Written by Colt Peterson (Graphic Designer) and Mason Lindblad (Marketing Researcher)
My name is Colt Peterson, and I am the graphic designer for Premier Event Management. I came on in 2016 to replace our previous designer, who had been with the company for many, many years, and I instantly saw an opportunity to put my skills to the test. Premier’s materials had a design that I felt was stale, and I took hold of this chance to bring an established company’s looks into the current decade. Now with that in mind, let’s get on to the design in question today…
MTL (Midwest Technology Leaders) is an IT community ‘symposium’ geared toward CIOs in the Midwest. They develop content and gather speakers around the needs of IT leaders in that region. Our event management agency took the lead on marketing, sales, and branding MTL when their founders brought the event to us two years ago, looking for a way to grow. When the time came to plan for this year’s event, I was given a chance to update the look of the marketing materials, because my previous redesigns for Premier had gone over very well. The important thing was to make sure that MTL had a creative and attractive look that made it stand out from the competition.
Their Sponsorship Prospectus. The Prospectus was a huge sore spot; not just aesthetically, but also functionally. There were twelve pricing levels listed, which I found to be both overlapping and irregular (i.e not easy to navigate or to compare), and each were no more than a title and a set of bullet points. I instantly thought of a lot of ways I could update the aesthetic as well, and make the form and function both work together to create an eye-catching and informational piece.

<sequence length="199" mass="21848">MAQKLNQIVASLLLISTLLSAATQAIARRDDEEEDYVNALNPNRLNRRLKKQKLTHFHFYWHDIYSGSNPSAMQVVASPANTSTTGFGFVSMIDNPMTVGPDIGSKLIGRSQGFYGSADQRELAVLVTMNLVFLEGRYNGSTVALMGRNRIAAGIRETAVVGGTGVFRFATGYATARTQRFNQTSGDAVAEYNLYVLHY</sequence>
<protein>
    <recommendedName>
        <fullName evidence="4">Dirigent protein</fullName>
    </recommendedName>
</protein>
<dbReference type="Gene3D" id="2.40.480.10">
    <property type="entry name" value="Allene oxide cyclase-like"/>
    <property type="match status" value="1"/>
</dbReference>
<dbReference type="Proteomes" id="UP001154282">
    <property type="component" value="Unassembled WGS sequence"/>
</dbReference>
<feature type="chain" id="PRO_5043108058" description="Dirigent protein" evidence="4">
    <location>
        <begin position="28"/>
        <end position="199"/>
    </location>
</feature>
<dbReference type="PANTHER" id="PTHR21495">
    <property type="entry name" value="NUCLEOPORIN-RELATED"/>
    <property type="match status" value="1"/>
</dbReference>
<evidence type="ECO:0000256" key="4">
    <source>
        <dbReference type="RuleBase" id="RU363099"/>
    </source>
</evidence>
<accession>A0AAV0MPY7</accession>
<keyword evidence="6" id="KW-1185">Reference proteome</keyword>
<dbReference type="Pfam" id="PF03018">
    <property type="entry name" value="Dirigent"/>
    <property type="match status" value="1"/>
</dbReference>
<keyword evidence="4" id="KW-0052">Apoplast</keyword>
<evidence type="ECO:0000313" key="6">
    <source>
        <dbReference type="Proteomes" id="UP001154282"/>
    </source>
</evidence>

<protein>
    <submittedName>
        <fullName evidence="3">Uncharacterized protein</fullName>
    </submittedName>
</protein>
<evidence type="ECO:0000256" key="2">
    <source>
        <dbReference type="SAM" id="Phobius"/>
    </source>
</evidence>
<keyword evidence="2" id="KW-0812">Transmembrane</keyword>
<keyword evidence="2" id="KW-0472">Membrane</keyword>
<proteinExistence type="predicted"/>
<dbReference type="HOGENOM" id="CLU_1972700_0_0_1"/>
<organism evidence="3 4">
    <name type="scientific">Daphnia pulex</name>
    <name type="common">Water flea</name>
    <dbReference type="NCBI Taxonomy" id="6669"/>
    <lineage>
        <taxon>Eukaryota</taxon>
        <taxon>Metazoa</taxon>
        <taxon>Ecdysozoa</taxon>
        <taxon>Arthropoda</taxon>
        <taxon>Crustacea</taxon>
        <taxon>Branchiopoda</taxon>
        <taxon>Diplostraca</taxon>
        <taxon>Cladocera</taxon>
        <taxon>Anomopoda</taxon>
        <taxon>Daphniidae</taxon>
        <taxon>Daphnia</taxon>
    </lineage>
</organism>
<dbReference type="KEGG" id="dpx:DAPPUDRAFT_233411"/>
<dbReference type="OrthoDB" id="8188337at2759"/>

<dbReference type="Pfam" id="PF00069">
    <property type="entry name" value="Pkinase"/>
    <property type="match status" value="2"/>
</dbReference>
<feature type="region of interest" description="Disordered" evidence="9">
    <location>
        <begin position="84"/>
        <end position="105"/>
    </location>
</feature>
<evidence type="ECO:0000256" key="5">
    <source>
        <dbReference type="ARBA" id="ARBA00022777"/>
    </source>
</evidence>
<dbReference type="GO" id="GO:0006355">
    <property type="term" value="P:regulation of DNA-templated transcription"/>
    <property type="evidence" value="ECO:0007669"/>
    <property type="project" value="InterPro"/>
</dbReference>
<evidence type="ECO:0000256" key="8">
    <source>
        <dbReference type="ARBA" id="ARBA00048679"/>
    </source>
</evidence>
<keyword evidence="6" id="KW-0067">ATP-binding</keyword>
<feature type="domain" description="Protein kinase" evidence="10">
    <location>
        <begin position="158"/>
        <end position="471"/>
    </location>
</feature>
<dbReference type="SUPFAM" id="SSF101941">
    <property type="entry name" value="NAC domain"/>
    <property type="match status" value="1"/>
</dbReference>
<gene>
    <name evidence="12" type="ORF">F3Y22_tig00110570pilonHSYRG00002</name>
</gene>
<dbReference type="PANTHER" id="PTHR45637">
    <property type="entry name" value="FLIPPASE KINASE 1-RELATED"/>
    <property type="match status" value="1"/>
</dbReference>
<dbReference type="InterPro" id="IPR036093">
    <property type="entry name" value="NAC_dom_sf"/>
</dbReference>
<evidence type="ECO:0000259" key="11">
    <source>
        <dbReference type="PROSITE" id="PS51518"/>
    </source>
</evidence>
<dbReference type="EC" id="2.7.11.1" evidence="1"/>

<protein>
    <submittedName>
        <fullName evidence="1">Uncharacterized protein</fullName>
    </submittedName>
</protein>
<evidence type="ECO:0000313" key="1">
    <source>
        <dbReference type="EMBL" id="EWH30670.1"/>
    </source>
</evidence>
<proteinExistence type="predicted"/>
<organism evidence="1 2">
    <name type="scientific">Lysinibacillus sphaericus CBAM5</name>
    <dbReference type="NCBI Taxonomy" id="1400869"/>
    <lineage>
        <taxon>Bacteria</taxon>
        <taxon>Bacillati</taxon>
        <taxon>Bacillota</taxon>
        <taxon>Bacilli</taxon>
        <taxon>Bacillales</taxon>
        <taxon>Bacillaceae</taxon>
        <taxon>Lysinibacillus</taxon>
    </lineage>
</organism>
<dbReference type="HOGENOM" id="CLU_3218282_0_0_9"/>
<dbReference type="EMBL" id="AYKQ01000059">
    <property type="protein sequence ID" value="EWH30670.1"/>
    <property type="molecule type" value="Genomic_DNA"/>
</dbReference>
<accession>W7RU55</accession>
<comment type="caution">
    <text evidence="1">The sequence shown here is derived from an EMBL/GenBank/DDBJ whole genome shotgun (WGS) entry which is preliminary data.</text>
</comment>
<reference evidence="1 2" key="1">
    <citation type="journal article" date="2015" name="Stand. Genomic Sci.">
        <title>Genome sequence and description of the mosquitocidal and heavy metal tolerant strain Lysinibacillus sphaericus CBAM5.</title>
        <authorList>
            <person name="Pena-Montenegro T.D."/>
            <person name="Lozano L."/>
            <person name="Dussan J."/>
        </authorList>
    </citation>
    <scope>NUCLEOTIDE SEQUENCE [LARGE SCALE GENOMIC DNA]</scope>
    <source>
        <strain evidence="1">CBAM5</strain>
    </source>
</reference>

A prospectus is like a prime color – so basic of a tool for sales and prospects, it never leaves your palette. If a website is your public face, a prospectus is your firm introductory handshake. It should be affirmative, concise, clear, and pleasant to interact with. Our team carefully looked at what existed and knew we could do better! From a graphic design perspective, I saw a lot of areas of improvement and was excited to get started…
Where Do We Start?
Content is king, in case you hadn’t heard, so I wanted to make sure the content was clearly visible within the design. The first thing I saw, of course, was the cover page. I couldn’t wait to break it apart, and I actually started scribbling notes on it the moment I was handed a copy. Unfortunately, I wouldn’t get there for a little while. We had to plan what we’d actually present in the final product and how it could positively affect our audience.
Inside, as mentioned above, were outlined twelve (yes, twelve) levels of sponsorship. From previous year of working together with MTL, we had apparently predicted every possible variable and pre-priced it. It was a huge concern for me, so I immediately suggested cutting it down and simplifying it. This seems like it would be out of step for a graphic designer to affect pricing, but some user experience design is often associated with delivering the best possible product.